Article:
Corporate-endowed foundations are the biggest funders of the social sciences and the arts, endowing courses and student scholarships in “development studies”, “community studies”, “cultural studies”, “behavioural sciences” and “human rights”. As US universities opened their doors to international students, hundreds of thousands of students, children of the Third World elite, poured in. Those who could not afford the fees were given scholarships. Today in countries like India and Pakistan there is scarcely a family among the upper middle classes that does not have a child that has studied in the US. From their ranks have come good scholars and academics, but also the prime ministers, finance ministers, economists, corporate lawyers, bankers and bureaucrats who helped to open up the economies of their countries to global corporations.

Corporate philanthropy is as much a part of our lives as Coca Cola. Global finance buys into protest movements via NGOs. More troubled an area, more the NGOs.

Scholars of the Foundation-friendly version of economics and political science were rewarded with fellowships, research funds, grants, endowments and jobs. Those with Foundation-unfriendly views found themselves unfunded, marginalised and ghettoised, their courses discontinued. Gradually, one particular imagination—a brittle, superficial pretence of tolerance and multiculturalism (that morphs into racism, rabid nationalism, ethnic chauvinism or war-mongering Islamophobia at a moment’s notice) under the roof of a single, overarching, very unplural economic ideology—began to dominate the discourse. It did so to such an extent that it ceased to be perceived as an ideology at all. It became the default position, the natural way to be. It infiltrated normality, colonised ordinariness, and challenging it began to seem as absurd or as esoteric as challenging reality itself. From here it was a quick easy step to ‘There is No Alternative’.It is only now, thanks to the Occupy Movement, that another language has appeared on US streets and campuses. To see students with banners that say ‘Class War’ or ‘We don’t mind you being rich, but we mind you buying our government’ is, given the odds, almost a revolution in itself.

One century after it began, corporate philanthropy is as much part of our lives as Coca Cola. There are now millions of non-profit organisations, many of them connected through a byzantine financial maze to the larger foundations. Between them, this “independent” sector has assets worth nearly 450 billion dollars. The largest of them is the Bill Gates Foundation with ($21 billion), followed by the Lilly Endowment ($16 billion) and the Ford Foundation ($15 billion).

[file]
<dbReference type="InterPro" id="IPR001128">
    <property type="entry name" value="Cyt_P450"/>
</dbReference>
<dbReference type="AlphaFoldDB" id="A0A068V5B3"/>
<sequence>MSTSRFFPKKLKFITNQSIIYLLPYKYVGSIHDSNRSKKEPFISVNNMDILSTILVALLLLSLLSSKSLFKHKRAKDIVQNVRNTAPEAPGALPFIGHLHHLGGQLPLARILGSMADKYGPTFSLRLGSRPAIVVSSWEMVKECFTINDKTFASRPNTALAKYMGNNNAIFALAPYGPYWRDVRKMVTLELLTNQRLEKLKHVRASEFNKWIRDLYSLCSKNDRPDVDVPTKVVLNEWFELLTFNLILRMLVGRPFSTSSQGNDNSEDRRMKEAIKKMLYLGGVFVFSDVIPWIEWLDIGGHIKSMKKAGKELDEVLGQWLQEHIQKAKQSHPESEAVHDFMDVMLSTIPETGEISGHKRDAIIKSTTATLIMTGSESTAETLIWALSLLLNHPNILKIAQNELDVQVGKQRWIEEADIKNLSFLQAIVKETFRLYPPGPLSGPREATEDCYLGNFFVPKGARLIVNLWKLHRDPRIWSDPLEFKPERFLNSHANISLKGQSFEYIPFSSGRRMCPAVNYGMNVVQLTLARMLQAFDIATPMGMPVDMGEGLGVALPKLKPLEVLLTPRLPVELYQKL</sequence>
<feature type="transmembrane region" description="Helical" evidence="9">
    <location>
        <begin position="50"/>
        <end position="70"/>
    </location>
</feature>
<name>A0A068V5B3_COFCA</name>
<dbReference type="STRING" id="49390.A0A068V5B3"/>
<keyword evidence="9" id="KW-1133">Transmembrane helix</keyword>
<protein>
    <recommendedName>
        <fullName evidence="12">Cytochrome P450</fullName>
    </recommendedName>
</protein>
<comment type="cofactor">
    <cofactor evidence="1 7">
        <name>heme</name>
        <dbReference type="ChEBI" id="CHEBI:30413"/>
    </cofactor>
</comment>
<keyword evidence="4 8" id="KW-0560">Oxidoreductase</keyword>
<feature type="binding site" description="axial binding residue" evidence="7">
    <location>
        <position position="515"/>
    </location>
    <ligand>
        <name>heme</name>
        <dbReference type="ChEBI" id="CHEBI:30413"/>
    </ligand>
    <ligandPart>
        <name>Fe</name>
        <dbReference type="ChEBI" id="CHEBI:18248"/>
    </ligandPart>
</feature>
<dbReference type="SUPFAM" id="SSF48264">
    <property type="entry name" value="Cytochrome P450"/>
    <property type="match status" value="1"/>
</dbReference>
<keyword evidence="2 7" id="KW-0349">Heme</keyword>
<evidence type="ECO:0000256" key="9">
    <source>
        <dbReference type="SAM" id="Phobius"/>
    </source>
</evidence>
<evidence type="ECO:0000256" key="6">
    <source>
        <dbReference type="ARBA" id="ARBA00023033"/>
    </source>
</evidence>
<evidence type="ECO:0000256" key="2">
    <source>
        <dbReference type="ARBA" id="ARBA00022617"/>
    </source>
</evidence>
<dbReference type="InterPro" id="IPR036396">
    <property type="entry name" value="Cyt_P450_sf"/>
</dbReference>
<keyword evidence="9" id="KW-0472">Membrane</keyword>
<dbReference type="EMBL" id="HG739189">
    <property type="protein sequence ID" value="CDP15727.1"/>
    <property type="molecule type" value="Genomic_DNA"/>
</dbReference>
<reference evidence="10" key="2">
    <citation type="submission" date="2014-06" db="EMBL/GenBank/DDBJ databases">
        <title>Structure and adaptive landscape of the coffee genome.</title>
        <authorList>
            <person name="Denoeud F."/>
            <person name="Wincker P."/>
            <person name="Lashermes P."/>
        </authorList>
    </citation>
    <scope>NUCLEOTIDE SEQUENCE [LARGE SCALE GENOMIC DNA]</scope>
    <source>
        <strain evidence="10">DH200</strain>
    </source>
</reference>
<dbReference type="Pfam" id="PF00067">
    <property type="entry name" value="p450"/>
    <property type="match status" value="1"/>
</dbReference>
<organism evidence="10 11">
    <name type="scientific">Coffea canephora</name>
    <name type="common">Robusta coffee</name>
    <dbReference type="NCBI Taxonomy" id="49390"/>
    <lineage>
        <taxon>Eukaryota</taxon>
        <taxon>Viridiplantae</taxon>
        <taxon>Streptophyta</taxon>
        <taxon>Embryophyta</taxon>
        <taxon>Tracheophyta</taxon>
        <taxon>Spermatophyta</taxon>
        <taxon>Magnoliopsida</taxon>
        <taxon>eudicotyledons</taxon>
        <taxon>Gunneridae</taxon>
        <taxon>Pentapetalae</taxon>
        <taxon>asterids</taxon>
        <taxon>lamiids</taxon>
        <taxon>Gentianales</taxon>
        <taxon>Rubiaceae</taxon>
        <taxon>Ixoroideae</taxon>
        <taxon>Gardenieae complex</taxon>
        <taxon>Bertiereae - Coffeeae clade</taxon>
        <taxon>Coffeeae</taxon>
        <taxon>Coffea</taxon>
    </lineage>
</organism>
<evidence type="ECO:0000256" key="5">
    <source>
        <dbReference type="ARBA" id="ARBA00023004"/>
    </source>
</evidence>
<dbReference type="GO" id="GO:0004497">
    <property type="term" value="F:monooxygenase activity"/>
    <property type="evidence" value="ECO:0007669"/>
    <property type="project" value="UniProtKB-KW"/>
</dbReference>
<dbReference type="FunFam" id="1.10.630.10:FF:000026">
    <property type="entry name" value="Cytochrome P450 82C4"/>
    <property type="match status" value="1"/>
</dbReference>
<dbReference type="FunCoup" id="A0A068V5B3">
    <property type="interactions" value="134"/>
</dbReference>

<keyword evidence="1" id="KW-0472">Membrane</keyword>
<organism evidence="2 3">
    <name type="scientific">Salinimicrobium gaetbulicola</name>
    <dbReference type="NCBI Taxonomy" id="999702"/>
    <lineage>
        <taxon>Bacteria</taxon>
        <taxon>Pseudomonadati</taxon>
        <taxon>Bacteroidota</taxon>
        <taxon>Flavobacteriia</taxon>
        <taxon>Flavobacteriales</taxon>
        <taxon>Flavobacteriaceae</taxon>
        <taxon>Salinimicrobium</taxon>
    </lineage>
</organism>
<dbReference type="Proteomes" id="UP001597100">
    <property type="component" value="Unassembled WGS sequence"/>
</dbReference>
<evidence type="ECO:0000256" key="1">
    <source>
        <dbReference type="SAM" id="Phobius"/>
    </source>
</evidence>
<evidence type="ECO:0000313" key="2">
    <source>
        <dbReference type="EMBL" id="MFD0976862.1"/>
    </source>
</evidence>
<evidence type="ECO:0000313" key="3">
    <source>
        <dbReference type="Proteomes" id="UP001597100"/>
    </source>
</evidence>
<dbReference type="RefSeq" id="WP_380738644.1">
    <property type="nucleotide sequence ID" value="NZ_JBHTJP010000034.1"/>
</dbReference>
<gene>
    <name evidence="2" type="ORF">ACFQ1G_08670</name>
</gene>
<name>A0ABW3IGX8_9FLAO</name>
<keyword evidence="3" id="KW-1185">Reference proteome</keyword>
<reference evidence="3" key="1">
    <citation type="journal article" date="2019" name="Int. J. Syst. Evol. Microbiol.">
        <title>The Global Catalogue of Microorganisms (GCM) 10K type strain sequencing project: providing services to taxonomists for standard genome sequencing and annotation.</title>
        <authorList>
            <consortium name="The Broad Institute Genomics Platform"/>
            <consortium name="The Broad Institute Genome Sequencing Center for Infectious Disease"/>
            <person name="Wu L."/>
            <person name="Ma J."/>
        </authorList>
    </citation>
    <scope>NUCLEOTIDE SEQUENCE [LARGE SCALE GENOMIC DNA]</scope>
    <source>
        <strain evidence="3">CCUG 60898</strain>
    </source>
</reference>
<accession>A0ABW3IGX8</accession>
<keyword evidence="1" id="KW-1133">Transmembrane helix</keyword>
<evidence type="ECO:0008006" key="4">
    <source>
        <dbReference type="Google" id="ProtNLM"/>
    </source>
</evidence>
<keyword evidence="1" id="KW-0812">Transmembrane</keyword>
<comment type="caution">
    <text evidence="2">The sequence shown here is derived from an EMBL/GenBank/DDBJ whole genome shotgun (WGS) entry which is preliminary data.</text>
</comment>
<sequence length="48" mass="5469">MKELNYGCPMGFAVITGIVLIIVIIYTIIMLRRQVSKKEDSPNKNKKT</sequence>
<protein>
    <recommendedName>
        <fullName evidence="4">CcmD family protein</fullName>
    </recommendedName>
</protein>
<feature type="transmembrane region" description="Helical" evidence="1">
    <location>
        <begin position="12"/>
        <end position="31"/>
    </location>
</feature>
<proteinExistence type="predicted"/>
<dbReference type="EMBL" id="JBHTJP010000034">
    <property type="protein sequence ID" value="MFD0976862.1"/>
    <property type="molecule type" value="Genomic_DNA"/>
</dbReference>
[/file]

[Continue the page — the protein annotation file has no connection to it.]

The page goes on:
Nilekani’s technocratic obsession with gathering data is consistent with that of Bill Gates, as though lack of information is what is causing world hunger.

As the IMF enforced Structural Adjustment, and arm-twisted governments into cutting back on public spending on health, education, childcare, development, the NGOs moved in. The Privatisation of Everything has also meant the NGO-isation of Everything. As jobs and livelihoods disappeared, NGOs have become an important source of employment, even for those who see them for what they are. And they are certainly not all bad. Of the millions of NGOs, some do remarkable, radical work and it would be a travesty to tar all NGOs with the same brush. However, the corporate or Foundation-endowed NGOs are global finance’s way of buying into resistance movements, literally like shareholders buy shares in companies, and then try to control them from within. They sit like nodes on the central nervous system, the pathways along which global finance flows. They work like transmitters, receivers, shock absorbers, alert to every impulse, careful never to annoy the governments of their host countries. (The Ford Foundation requires the organisations it funds to sign a pledge to this effect.) Inadvertently (and sometimes advertently), they serve as listening posts, their reports and workshops and other missionary activity feeding data into an increasingly aggressive system of surveillance of increasingly hardening States. The more troubled an area, the greater the numbers of NGOs in it.Mischievously, when the government or sections of the Corporate Press want to run a smear campaign against a genuine people’s movement, like the Narmada Bachao Andolan, or the protest against the Koodankulam nuclear reactor, they accuse these movements of being NGOs receiving “foreign funding”. They know very well that the mandate of most NGOs, in particular the well-funded ones, is to further the project of corporate globalisation, not thwart it.

Armed with their billions, these NGOs have waded into the world, turning potential revolutionaries into salaried activists, funding artists, intellectuals and filmmakers, gently luring them away from radical confrontation, ushering them in the direction of multi-culturalism, gender, community development—the discourse couched in the language of identity politics and human rights.

The transformation of the idea of justice into the industry of human rights has been a conceptual coup in which NGOs and foundations have played a crucial part. The narrow focus of human rights enables an atrocity-based analysis in which the larger picture can be blocked out and both parties in a conflict—say, for example, the Maoists and the Indian government, or the Israeli Army and Hamas—can both be admonished as Human Rights Violators. The land-grab by mining corporations or the history of the annexation of Palestinian land by the State of Israel then become footnotes with very little bearing on the discourse. This is not to suggest that human rights don’t matter. They do, but they are not a good enough prism through which to view or remotely understand the great injustices in the world we live in.